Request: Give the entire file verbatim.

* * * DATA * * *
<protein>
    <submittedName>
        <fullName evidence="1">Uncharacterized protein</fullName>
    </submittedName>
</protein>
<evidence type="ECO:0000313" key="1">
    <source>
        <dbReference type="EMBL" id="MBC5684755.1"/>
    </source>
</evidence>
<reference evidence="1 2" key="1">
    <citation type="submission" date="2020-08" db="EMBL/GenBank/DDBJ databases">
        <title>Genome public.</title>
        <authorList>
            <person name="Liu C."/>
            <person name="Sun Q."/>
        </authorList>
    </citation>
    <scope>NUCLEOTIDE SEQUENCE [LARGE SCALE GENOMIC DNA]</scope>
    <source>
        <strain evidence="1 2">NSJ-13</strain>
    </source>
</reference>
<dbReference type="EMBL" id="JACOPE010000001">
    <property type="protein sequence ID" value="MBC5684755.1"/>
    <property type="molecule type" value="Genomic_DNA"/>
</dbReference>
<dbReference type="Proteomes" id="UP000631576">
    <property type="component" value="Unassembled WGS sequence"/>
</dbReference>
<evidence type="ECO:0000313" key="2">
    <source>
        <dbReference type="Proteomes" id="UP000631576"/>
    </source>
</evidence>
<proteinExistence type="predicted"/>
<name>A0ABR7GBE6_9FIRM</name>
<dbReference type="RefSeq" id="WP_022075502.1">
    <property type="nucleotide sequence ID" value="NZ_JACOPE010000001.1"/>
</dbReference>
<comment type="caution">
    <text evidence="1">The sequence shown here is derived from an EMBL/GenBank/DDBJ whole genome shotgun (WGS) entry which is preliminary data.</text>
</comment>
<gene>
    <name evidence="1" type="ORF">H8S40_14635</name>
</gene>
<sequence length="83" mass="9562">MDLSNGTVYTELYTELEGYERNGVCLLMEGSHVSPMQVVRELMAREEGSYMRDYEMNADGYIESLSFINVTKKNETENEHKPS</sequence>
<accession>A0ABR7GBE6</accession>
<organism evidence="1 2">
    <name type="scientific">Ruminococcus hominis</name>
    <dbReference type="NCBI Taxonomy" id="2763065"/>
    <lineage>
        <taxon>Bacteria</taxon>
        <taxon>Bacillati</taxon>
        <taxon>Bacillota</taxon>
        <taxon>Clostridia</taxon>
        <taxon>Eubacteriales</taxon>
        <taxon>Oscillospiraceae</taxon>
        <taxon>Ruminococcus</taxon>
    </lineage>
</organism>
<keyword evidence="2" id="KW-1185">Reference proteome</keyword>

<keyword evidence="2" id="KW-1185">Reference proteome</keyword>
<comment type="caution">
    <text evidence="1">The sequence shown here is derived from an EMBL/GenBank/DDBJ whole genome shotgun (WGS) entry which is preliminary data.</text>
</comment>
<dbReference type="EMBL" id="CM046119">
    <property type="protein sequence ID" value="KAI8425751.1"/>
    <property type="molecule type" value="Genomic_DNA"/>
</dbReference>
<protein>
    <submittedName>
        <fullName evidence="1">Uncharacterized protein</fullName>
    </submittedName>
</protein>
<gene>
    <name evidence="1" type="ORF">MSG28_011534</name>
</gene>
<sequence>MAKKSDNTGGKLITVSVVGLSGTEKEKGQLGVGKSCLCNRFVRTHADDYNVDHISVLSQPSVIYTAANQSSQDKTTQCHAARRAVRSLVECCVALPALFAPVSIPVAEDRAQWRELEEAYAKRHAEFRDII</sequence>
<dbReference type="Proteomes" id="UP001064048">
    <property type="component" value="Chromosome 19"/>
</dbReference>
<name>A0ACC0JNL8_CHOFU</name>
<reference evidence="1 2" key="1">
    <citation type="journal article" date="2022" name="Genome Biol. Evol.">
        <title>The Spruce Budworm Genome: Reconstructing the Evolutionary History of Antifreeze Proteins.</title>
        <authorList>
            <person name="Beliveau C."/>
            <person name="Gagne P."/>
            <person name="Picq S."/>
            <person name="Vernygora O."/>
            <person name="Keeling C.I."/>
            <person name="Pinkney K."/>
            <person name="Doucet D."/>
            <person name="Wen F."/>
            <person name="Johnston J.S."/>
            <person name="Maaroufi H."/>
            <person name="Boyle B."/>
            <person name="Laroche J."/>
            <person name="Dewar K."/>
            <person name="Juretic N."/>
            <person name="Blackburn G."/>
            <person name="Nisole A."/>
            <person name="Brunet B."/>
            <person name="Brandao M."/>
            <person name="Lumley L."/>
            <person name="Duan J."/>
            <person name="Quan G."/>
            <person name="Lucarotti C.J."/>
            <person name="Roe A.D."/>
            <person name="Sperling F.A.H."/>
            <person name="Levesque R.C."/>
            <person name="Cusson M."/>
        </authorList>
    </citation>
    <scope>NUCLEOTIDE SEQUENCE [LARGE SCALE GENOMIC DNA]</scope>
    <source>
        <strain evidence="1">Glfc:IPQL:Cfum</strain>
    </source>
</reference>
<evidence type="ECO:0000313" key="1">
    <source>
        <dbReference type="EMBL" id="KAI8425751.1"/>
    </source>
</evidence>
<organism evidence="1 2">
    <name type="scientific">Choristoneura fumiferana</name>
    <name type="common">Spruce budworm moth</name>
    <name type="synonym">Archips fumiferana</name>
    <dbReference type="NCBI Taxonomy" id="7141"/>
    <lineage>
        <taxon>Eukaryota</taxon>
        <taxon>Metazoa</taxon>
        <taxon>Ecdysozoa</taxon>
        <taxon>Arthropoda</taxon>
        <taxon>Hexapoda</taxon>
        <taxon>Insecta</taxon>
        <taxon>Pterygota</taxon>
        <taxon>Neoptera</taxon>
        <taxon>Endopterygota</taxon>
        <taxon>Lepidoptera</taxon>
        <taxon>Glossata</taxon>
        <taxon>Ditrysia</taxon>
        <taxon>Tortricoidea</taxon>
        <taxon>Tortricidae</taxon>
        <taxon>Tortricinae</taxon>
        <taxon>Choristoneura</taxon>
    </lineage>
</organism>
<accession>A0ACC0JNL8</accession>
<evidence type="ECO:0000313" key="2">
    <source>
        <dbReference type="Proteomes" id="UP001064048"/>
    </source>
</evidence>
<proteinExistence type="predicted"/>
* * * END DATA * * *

<protein>
    <submittedName>
        <fullName evidence="1">Uncharacterized protein</fullName>
    </submittedName>
</protein>
<evidence type="ECO:0000313" key="1">
    <source>
        <dbReference type="EMBL" id="MBC5684755.1"/>
    </source>
</evidence>
<reference evidence="1 2" key="1">
    <citation type="submission" date="2020-08" db="EMBL/GenBank/DDBJ databases">
        <title>Genome public.</title>
        <authorList>
            <person name="Liu C."/>
            <person name="Sun Q."/>
        </authorList>
    </citation>
    <scope>NUCLEOTIDE SEQUENCE [LARGE SCALE GENOMIC DNA]</scope>
    <source>
        <strain evidence="1 2">NSJ-13</strain>
    </source>
</reference>
<dbReference type="EMBL" id="JACOPE010000001">
    <property type="protein sequence ID" value="MBC5684755.1"/>
    <property type="molecule type" value="Genomic_DNA"/>
</dbReference>
<dbReference type="Proteomes" id="UP000631576">
    <property type="component" value="Unassembled WGS sequence"/>
</dbReference>
<evidence type="ECO:0000313" key="2">
    <source>
        <dbReference type="Proteomes" id="UP000631576"/>
    </source>
</evidence>
<proteinExistence type="predicted"/>
<name>A0ABR7GBE6_9FIRM</name>
<dbReference type="RefSeq" id="WP_022075502.1">
    <property type="nucleotide sequence ID" value="NZ_JACOPE010000001.1"/>
</dbReference>
<comment type="caution">
    <text evidence="1">The sequence shown here is derived from an EMBL/GenBank/DDBJ whole genome shotgun (WGS) entry which is preliminary data.</text>
</comment>
<gene>
    <name evidence="1" type="ORF">H8S40_14635</name>
</gene>
<sequence length="83" mass="9562">MDLSNGTVYTELYTELEGYERNGVCLLMEGSHVSPMQVVRELMAREEGSYMRDYEMNADGYIESLSFINVTKKNETENEHKPS</sequence>
<accession>A0ABR7GBE6</accession>
<organism evidence="1 2">
    <name type="scientific">Ruminococcus hominis</name>
    <dbReference type="NCBI Taxonomy" id="2763065"/>
    <lineage>
        <taxon>Bacteria</taxon>
        <taxon>Bacillati</taxon>
        <taxon>Bacillota</taxon>
        <taxon>Clostridia</taxon>
        <taxon>Eubacteriales</taxon>
        <taxon>Oscillospiraceae</taxon>
        <taxon>Ruminococcus</taxon>
    </lineage>
</organism>
<keyword evidence="2" id="KW-1185">Reference proteome</keyword>

<keyword evidence="2" id="KW-1185">Reference proteome</keyword>
<comment type="caution">
    <text evidence="1">The sequence shown here is derived from an EMBL/GenBank/DDBJ whole genome shotgun (WGS) entry which is preliminary data.</text>
</comment>
<dbReference type="EMBL" id="CM046119">
    <property type="protein sequence ID" value="KAI8425751.1"/>
    <property type="molecule type" value="Genomic_DNA"/>
</dbReference>
<protein>
    <submittedName>
        <fullName evidence="1">Uncharacterized protein</fullName>
    </submittedName>
</protein>
<gene>
    <name evidence="1" type="ORF">MSG28_011534</name>
</gene>
<sequence>MAKKSDNTGGKLITVSVVGLSGTEKEKGQLGVGKSCLCNRFVRTHADDYNVDHISVLSQPSVIYTAANQSSQDKTTQCHAARRAVRSLVECCVALPALFAPVSIPVAEDRAQWRELEEAYAKRHAEFRDII</sequence>
<dbReference type="Proteomes" id="UP001064048">
    <property type="component" value="Chromosome 19"/>
</dbReference>
<name>A0ACC0JNL8_CHOFU</name>
<reference evidence="1 2" key="1">
    <citation type="journal article" date="2022" name="Genome Biol. Evol.">
        <title>The Spruce Budworm Genome: Reconstructing the Evolutionary History of Antifreeze Proteins.</title>
        <authorList>
            <person name="Beliveau C."/>
            <person name="Gagne P."/>
            <person name="Picq S."/>
            <person name="Vernygora O."/>
            <person name="Keeling C.I."/>
            <person name="Pinkney K."/>
            <person name="Doucet D."/>
            <person name="Wen F."/>
            <person name="Johnston J.S."/>
            <person name="Maaroufi H."/>
            <person name="Boyle B."/>
            <person name="Laroche J."/>
            <person name="Dewar K."/>
            <person name="Juretic N."/>
            <person name="Blackburn G."/>
            <person name="Nisole A."/>
            <person name="Brunet B."/>
            <person name="Brandao M."/>
            <person name="Lumley L."/>
            <person name="Duan J."/>
            <person name="Quan G."/>
            <person name="Lucarotti C.J."/>
            <person name="Roe A.D."/>
            <person name="Sperling F.A.H."/>
            <person name="Levesque R.C."/>
            <person name="Cusson M."/>
        </authorList>
    </citation>
    <scope>NUCLEOTIDE SEQUENCE [LARGE SCALE GENOMIC DNA]</scope>
    <source>
        <strain evidence="1">Glfc:IPQL:Cfum</strain>
    </source>
</reference>
<evidence type="ECO:0000313" key="1">
    <source>
        <dbReference type="EMBL" id="KAI8425751.1"/>
    </source>
</evidence>
<organism evidence="1 2">
    <name type="scientific">Choristoneura fumiferana</name>
    <name type="common">Spruce budworm moth</name>
    <name type="synonym">Archips fumiferana</name>
    <dbReference type="NCBI Taxonomy" id="7141"/>
    <lineage>
        <taxon>Eukaryota</taxon>
        <taxon>Metazoa</taxon>
        <taxon>Ecdysozoa</taxon>
        <taxon>Arthropoda</taxon>
        <taxon>Hexapoda</taxon>
        <taxon>Insecta</taxon>
        <taxon>Pterygota</taxon>
        <taxon>Neoptera</taxon>
        <taxon>Endopterygota</taxon>
        <taxon>Lepidoptera</taxon>
        <taxon>Glossata</taxon>
        <taxon>Ditrysia</taxon>
        <taxon>Tortricoidea</taxon>
        <taxon>Tortricidae</taxon>
        <taxon>Tortricinae</taxon>
        <taxon>Choristoneura</taxon>
    </lineage>
</organism>
<accession>A0ACC0JNL8</accession>
<evidence type="ECO:0000313" key="2">
    <source>
        <dbReference type="Proteomes" id="UP001064048"/>
    </source>
</evidence>
<proteinExistence type="predicted"/>